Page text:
One of Shane Fitzgerald’s biggest recommendations to young farmers is to travel and see the world.

The 2016 Teagasc/FBD student of the year has said that he sees a lot of students who try to rush home to the farm a bit too young.

“Go work for other people, live a bit when you’re younger and enjoy it. You’ll be on the farm for the rest of your life and it is a tough life and long hours.

“I went away and didn’t do anything to do with farming. It was a J1 and it made me more independent and matured me.

“It developed me as a person a lot. So I’d definitely recommend people to try to travel after school for a few years.”

Importance of education

Fitzgerald says he understands the importance of education more than anyone since he’s been in college for six years.

The Waterford dairy farmer started off in Waterford Institute of Technology (WIT) doing accounting and then went back to Kildalton Agriculture College for two years.

“I’ve been there [in education] a long time. Maybe at first I didn’t realise the value of it.

“As you get older, you start to see [the value of it] more and more.”

Going into Kildalton, Fitzgerald already had the business and financial side of things covered. It was his grassland management that he improved on in Kildalton.

“That was a big thing I wanted to focus on when I went to Kildalton. At home we didn’t measure grass, we were still [farming at] high standards, but we didn’t do it to the next level up to young farmers I suppose.”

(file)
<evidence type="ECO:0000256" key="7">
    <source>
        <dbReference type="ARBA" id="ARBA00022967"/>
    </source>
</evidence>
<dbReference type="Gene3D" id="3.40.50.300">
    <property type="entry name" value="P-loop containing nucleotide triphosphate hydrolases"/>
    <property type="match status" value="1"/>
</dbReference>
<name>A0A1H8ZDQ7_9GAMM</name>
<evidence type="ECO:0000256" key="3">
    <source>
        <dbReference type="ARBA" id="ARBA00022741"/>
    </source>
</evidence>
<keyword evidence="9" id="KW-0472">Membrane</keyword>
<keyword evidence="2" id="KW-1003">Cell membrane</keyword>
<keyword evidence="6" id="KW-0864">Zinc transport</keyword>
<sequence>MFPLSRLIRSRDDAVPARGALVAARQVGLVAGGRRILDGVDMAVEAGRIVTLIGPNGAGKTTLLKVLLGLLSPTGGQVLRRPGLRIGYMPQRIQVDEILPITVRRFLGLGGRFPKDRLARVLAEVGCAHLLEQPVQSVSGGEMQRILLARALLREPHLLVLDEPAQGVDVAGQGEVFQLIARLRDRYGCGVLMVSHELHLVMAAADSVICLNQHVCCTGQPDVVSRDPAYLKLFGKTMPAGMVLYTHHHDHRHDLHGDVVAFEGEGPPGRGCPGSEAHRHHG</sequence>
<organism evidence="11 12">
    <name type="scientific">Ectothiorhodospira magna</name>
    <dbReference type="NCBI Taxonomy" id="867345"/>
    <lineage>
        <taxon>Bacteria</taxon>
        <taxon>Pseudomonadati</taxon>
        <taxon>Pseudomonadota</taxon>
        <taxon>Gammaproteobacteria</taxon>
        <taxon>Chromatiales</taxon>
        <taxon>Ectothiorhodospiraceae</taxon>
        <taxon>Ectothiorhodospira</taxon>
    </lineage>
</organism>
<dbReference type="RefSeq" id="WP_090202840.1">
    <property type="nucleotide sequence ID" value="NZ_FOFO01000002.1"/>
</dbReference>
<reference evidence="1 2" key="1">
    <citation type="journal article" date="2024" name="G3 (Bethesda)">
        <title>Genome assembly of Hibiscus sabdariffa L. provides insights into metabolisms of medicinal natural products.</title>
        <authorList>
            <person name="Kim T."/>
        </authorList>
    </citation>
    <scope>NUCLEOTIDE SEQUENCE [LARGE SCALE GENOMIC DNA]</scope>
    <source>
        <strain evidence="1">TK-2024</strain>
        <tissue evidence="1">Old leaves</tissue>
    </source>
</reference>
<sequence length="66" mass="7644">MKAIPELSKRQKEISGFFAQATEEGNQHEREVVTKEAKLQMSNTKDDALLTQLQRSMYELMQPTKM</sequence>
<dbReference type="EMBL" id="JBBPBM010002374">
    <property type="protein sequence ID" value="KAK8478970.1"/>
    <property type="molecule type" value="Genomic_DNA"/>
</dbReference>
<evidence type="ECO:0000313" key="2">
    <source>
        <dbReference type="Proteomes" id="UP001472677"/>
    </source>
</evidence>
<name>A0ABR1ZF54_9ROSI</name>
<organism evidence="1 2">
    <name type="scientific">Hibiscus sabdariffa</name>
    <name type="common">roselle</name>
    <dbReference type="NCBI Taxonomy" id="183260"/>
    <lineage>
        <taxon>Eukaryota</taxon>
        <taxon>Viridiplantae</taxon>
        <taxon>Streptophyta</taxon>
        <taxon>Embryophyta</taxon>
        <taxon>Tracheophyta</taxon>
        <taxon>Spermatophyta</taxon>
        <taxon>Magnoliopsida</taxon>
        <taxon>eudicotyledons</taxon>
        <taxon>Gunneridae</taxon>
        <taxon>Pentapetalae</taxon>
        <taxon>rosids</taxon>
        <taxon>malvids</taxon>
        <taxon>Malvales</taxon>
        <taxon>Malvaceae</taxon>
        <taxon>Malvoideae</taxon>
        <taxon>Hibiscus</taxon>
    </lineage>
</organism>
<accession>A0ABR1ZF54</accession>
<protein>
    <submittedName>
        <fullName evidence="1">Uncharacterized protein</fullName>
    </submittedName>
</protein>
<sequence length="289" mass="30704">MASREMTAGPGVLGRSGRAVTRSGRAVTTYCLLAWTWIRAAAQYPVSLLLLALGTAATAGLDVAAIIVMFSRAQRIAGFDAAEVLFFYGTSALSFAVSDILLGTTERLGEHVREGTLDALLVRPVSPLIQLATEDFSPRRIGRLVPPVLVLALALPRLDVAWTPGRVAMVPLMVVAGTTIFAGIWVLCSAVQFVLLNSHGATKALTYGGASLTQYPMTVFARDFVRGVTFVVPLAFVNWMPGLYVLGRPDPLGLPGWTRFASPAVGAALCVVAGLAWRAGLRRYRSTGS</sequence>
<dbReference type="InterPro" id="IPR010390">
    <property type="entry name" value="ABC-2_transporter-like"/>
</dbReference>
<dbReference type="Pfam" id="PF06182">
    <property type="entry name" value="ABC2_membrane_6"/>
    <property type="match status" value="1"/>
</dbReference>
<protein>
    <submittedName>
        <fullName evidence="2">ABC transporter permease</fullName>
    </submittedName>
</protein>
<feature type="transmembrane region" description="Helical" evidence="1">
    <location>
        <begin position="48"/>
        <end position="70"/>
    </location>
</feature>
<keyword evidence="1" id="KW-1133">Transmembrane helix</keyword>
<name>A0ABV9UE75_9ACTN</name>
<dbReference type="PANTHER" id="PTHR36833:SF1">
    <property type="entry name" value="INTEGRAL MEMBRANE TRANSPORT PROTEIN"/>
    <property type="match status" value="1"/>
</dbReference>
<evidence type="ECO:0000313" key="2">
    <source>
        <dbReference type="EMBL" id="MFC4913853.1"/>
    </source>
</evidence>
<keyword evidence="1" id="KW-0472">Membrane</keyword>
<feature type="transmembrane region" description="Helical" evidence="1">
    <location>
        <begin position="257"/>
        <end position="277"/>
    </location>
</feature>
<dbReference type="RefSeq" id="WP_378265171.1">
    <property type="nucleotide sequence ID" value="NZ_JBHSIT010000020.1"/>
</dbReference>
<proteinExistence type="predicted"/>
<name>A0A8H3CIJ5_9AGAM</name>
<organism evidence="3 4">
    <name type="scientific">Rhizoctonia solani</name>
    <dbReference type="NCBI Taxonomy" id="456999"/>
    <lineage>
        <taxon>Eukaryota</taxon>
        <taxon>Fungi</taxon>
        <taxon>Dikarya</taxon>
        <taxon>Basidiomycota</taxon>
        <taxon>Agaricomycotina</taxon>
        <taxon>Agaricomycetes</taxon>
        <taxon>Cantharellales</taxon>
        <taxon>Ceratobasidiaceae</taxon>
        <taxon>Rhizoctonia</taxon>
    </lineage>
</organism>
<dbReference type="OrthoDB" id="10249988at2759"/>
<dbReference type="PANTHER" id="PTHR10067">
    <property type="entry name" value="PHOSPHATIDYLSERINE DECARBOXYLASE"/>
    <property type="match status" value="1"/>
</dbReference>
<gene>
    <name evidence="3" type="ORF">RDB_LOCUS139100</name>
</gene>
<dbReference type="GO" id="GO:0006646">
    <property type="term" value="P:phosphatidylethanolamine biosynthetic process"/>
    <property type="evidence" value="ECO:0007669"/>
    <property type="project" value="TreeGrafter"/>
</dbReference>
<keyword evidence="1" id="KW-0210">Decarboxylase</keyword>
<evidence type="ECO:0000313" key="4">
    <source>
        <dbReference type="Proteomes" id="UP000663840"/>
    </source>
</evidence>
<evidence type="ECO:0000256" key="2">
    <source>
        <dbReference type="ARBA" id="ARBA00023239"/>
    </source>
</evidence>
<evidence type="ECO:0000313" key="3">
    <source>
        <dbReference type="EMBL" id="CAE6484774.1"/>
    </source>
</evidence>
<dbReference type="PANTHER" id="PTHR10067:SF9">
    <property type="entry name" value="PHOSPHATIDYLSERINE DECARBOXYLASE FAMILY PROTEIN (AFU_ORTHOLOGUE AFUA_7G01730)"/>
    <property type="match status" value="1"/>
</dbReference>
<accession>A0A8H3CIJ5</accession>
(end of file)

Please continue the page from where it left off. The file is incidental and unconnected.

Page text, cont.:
Green Cert is ‘not enough’

On the Green Cert, he thinks farmers should really have to do four years in education and do the Level 7.

“I just don’t think doing the Green Cert, the minimum, is enough. If you want to take over a dairy farm, it’s all business, you won’t have enough knowledge to take it over.

“You’ll go back home and your father might be only in his 40s or 50s, he’s not going to relinquish the responsibility to you.”

Winning student of the year

On winning the Teagasc/FBD student of the year award, Fitzgerald said that he never expected to win it.

“I’m absolutely delighted, I can’t believe it, I never expected to win it. Just to get this far is an achievement because the standards were so high.

“I never expected to get in the top three never mind win it. I’m over the moon.

“I’ve worked so hard over the years to get here and to have my parents and girlfriend here to support me means a lot as well.

“It’s a proud day for me and my family. It’s a kind of stepping stone in my career.”

He doesn’t think he would have won the award if he had gone straight from school into Kildalton.

“I definitely matured a bit in the four years in WIT. I came back and I was more focused – I knew what I wanted to do.”

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